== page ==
Monday, January 23, 2006

Mothers and Fathers in America

Men's and women's domestic roles are not ordained by human nature, biology, or men's and women's psychology. Rather, they are the product of particular historical circumstances, social processes, and ideologies, and vary widely by race, religion, and time period. Far from being fixed and static categories, motherhood and fatherhood are social, cultural, and ideological constructs. Their social definition and meaning has been changing, varied, and contested (by Steven Mintz, 2003; Mothers and Fathers in America: Looking Backward, Looking Forward, in Digital History).

This is the first paragraph of a fascinating essay on how Americans have perceived mothers and fathers over the last 300 years. I keep pondering how much of what Darla Shine and her supporters say echoes so many historical things I've read, like the wonderful online exhibits by the UVA's American Studies program on Late 19th Century Advice for Women, The Nineteenth Century 'Cult of the Lady', and the McCord Museum of Canadian History's Thematic Tour on The Cult of Domesticity.

Then there are the more recent popular works, like this commonly found internet graphic of the Good Wife's Guide from 1955's Housekeeping Monthly. Jennifer Heller has an interesting paper on Marriage, Womanhood, and the Search for 'Something More' through the 1970's in the Journal of Religion and Popular Culture that includes a look at Marabel Morgan's The Total Woman, which really did have many amazing parallels with Happy Housewives, both in content and in terms of its self-help orientation.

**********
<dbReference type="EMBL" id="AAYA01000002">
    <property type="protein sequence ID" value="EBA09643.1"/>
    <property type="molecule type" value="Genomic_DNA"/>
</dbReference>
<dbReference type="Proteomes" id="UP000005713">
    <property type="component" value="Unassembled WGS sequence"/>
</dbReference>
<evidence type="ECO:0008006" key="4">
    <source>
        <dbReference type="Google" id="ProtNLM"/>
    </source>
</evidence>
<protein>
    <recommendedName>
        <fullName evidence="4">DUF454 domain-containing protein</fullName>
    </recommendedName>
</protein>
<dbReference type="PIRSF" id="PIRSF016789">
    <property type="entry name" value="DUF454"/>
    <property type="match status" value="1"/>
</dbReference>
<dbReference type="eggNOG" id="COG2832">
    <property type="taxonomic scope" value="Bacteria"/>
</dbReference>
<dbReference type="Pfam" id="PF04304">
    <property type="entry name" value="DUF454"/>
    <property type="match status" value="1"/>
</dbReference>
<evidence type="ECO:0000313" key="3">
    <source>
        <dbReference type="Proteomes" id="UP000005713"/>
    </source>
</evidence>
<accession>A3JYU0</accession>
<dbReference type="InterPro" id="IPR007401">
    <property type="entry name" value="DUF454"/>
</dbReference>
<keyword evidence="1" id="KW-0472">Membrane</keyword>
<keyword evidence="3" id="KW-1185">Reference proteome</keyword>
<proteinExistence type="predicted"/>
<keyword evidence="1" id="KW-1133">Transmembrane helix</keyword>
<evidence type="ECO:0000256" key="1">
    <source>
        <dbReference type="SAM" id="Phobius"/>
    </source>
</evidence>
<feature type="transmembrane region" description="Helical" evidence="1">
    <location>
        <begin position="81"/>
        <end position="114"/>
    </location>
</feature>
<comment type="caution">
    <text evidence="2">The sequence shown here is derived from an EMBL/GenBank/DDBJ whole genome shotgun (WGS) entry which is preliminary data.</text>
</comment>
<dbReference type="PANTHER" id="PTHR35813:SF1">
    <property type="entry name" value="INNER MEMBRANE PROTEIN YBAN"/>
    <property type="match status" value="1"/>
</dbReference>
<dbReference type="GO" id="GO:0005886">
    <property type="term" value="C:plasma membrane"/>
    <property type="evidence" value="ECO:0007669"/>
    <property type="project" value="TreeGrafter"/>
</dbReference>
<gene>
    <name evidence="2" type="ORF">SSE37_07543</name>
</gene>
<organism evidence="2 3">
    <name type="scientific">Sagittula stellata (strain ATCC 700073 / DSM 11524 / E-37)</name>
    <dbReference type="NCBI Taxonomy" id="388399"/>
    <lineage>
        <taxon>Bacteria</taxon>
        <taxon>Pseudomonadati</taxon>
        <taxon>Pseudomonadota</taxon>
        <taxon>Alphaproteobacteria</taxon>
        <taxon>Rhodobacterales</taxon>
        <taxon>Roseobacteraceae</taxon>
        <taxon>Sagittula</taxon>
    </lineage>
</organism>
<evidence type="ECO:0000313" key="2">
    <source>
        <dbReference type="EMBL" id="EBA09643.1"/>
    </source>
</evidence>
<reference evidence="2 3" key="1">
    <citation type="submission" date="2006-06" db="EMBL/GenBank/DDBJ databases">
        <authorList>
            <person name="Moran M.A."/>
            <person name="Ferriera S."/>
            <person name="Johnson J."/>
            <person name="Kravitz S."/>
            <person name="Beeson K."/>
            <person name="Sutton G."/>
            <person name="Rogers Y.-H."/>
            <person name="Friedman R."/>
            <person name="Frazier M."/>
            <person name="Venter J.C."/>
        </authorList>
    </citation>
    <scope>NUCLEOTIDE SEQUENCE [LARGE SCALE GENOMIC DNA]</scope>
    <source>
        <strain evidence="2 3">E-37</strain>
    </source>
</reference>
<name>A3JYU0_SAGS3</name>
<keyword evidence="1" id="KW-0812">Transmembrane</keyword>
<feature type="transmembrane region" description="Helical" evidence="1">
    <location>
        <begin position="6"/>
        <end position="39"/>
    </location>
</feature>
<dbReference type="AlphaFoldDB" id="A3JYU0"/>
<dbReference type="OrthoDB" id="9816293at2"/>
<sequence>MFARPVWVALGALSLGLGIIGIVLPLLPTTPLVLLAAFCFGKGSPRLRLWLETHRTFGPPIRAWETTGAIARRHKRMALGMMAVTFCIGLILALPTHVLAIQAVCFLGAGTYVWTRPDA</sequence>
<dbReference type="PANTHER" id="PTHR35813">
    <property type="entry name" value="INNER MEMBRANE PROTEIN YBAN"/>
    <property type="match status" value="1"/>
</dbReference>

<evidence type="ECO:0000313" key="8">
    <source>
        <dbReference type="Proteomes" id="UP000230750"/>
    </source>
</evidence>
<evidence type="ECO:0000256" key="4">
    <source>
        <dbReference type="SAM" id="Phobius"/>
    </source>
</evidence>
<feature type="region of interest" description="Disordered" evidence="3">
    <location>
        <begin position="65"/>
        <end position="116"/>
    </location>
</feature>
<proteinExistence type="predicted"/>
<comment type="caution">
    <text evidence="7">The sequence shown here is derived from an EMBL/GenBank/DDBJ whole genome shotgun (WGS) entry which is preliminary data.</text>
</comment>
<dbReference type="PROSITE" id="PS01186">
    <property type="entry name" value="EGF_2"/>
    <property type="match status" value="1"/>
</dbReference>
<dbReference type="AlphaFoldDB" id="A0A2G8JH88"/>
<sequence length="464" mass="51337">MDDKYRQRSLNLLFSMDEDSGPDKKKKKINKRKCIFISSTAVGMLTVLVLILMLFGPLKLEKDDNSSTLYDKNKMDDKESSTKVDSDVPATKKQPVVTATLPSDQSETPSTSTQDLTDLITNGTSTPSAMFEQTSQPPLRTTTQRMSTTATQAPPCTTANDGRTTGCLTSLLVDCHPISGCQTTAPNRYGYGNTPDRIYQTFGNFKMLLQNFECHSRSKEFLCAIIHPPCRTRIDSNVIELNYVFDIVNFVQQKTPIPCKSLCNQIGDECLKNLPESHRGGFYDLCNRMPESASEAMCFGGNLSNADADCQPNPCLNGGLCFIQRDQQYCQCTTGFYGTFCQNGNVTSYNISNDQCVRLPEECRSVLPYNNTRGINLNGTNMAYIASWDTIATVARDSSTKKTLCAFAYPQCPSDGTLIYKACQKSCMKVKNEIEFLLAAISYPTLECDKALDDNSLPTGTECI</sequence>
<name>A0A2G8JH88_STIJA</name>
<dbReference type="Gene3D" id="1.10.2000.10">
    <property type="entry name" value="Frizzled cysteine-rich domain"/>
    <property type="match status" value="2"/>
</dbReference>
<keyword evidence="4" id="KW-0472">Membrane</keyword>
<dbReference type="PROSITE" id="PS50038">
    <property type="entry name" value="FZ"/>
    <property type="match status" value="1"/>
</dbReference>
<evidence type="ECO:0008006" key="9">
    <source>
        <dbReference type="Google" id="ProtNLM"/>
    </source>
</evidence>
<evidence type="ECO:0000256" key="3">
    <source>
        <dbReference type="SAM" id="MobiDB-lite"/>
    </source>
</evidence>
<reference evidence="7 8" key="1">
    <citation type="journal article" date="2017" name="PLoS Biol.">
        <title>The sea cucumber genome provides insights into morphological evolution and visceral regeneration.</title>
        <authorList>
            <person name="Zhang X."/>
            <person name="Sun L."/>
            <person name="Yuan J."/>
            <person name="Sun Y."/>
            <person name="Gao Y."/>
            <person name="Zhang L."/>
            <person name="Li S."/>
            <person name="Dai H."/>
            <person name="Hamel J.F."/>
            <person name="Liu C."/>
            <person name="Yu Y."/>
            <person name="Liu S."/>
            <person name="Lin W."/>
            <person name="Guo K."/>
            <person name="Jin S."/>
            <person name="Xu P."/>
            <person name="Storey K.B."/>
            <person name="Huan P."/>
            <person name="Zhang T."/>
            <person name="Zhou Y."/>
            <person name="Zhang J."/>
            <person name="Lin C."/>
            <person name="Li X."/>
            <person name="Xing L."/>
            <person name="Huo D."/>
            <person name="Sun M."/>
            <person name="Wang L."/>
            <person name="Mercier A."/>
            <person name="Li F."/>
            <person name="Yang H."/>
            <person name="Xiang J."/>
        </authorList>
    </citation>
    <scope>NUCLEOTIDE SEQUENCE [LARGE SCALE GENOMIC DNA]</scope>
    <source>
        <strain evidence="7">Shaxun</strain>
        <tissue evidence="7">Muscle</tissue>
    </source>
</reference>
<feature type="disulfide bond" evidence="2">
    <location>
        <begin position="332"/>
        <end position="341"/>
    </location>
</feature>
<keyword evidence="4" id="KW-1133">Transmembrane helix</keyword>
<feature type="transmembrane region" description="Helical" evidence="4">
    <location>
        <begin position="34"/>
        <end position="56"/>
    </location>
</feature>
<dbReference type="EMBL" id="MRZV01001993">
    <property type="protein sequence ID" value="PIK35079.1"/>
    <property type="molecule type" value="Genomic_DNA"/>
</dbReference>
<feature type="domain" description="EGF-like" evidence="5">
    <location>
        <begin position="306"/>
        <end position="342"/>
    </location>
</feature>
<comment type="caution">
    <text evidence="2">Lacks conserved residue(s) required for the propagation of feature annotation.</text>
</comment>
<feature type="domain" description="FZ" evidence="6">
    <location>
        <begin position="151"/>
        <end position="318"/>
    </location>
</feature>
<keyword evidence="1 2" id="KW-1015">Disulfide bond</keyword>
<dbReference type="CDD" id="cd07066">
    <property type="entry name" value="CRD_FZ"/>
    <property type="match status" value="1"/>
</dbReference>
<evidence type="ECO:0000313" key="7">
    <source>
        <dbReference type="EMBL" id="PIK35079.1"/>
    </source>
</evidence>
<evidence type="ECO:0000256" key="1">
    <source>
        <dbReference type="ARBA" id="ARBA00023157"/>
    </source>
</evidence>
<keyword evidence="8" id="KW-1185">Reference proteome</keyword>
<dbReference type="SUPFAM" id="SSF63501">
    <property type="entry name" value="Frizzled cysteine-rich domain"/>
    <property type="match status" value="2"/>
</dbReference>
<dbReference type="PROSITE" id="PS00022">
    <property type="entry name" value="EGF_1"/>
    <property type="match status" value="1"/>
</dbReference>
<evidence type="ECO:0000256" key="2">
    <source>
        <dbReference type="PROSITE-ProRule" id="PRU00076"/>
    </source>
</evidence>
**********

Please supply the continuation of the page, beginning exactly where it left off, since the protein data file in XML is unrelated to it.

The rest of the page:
But back to Steven Mintz and his amazing, challenging essay. It's a fairly long article, but really eye-opening, and I urge everyone who makes statements about what is "natural", "best", "the way it should be" or "the way it's always been" for mothers or fathers to read this before saying anything so simplistic again. Mintz's conclusion, which I think most of us would find unarguable: "What is unique today is that the conceptions of fatherhood and motherhood are more problematic and contested politically than at any time in the past."


The Happy Feminist said...

According to, it's not clear whether that 1955 Good Housekeeping snippet is genuine. If anyone were able to verify it, it would be quite a coup!

Not that societal expectations of housewives in the '50s weren't appalling!

Sandy said...

It did seem too good to be true, especially the last couple lines. But if you think that societal expectations were appalling in the 50's, you should read some of the modern stuff. Basically, all that *and* raise super-children and be a sex goddess.